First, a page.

Heart healthy plant seed flaxseed:
Study in the Harvard investigation linking nut consumption to a reduced risk of heart disease, Albert says alpha-linolenic acid, a component of nuts, may protect the heart by preventing a rhythm disturbance called ventricular fibrillation that causes sudden death.
Several prospective studies have found an inverse association between the intake of a-linolenic acid, (high in flaxseed, canola and soybean oils), and risk of fatal coronary heart disease. A study of 3.5 years of follow-up, the group that received fish oil had a 20% reduction in total mortality, a 30% reduction in cardiovascular death and a 45% decrease in sudden death.Flax may also lessen the severity of diabetes by stabilizing blood-sugar levels.
Flaxseeds are also a good source of magnesium, which helps to reduce the severity of asthma by keeping airways relaxed and open, lowers high blood pressure and reduces the risk of heart attack and stroke in people with atherosclerosis and diabetic heart disease, prevents the blood vessel spasm that leads to migraine attacks, and generally promotes relaxation and restores normal sleep patterns.
Postmenopausal hot flashes :
Flaxseed may be one way to reduce the bothersome hot flashes of menopause, Mayo Clinic researchers report.A small pilot study found that postmenopausal women not on estrogen who used dietary flaxseed daily reported a 50 percent reduction in hot flashes over the course of six weeks.
"Flaxseed worked very well," said Dr. Sandhya Pruthi, director of the Mayo Breast Clinic at the Mayo Clinic in Rochester, Minn. "The women who used it said it really helped them."But another expert, Dr. Wulf H. Utian, executive director of the North American Menopause Society, cautioned that the study was too preliminary to prove that flaxseed is effective.
While hormone replacement therapy, particularly estrogen, is effective against hot flashes, its long-term use has fallen out of favor since the large study known as the Women's Health Initiative found an increased risk of heart disease, breast cancer and other problems with long-term HRT use. So, Pruthi and her team were looking at options for women who suffered from hot flashes but didn't want to take estrogen.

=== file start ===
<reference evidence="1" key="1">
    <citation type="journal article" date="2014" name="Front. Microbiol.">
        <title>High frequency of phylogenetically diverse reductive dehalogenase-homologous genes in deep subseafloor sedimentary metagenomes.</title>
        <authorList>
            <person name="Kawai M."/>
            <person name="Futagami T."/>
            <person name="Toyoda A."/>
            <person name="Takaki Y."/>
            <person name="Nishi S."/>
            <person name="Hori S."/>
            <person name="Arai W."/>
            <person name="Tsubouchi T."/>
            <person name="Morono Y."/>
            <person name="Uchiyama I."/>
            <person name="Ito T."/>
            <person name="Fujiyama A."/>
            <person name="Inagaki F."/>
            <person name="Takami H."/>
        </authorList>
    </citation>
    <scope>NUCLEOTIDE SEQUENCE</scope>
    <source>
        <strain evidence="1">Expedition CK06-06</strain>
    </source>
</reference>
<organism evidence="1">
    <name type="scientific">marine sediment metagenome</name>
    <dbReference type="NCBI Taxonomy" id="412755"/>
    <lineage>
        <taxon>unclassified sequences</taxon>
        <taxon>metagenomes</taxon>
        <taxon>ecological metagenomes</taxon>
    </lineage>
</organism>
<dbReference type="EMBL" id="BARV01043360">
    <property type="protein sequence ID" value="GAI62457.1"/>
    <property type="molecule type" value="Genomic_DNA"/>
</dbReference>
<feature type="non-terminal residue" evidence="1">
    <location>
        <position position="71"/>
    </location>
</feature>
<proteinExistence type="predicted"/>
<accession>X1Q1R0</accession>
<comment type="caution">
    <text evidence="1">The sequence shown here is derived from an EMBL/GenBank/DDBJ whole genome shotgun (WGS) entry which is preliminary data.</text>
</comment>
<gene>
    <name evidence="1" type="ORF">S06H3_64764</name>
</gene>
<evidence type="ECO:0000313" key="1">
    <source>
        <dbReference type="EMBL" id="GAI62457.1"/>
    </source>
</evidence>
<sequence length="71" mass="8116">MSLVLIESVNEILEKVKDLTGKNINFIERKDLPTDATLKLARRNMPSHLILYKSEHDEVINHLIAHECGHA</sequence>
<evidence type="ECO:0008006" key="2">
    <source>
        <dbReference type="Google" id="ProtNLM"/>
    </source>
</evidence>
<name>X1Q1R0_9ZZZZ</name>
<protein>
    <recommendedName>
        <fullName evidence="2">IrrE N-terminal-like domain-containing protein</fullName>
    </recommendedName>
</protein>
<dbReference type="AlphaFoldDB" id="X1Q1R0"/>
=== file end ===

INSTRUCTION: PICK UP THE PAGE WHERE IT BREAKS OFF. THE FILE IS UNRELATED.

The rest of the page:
They enrolled 29 postmenopausal women, median age 55, in the study. To join, the women had to have at least 14 hot flashes a week for at least one month.
"Flaxseed has some natural phytoestrogens," Pruthi said, explaining how it, like the hormone estrogen, could possibly have an effect on hot flashes.Over the course of the study, the women sprinkled 40 grams of crushed flaxseed daily into yogurt or cereal or mixed it with orange juice or water.
In the end, 21 women completed the study; others had dropped out because of side effects. Of those who finished, the researchers said, the frequency of hot flashes declined 50 percent, and the hot flash score -- a combined measure of a flash's severity and frequency -- was found to have decreased about 57 percent.
"By the second or third week, most women noticed improvement," Pruthi said, adding that she is now planning a larger study to compare flaxseed to a placebo.
Until those results are in, Utian is not convinced the flaxseed is a proven treatment for hot flashes."This reduction [in the pilot study] could fall into the placebo effect," he said.
The study was also relatively brief, he added. And many women experiencing menopause suffer many more hot flashes than 14 a week. (Fifteen of the Mayo study women reported 10 or more a week, but 13 reported 2 to 9 a week.)
Utian added, however, that he was not aware of any harm in eating flaxseed.And Pruthi said that because the fiber content gave some women in the study abdominal discomfort, those that find it hard on the stomach should consider starting at a lower dose and working up.
Choice of flaxseed; ground or whole?
Most nutrition experts recommend ground flaxseed because your body is better able to digest it. Whole flaxseed may pass through your intestine undigested, which means you won't get the health benefits of flaxseed.You can purchase raw flaxseed in bulk — whole or ground — at many grocery stores and health food stores. Whole seeds can be ground in a coffee grinder and then stored in an airtight container for several months.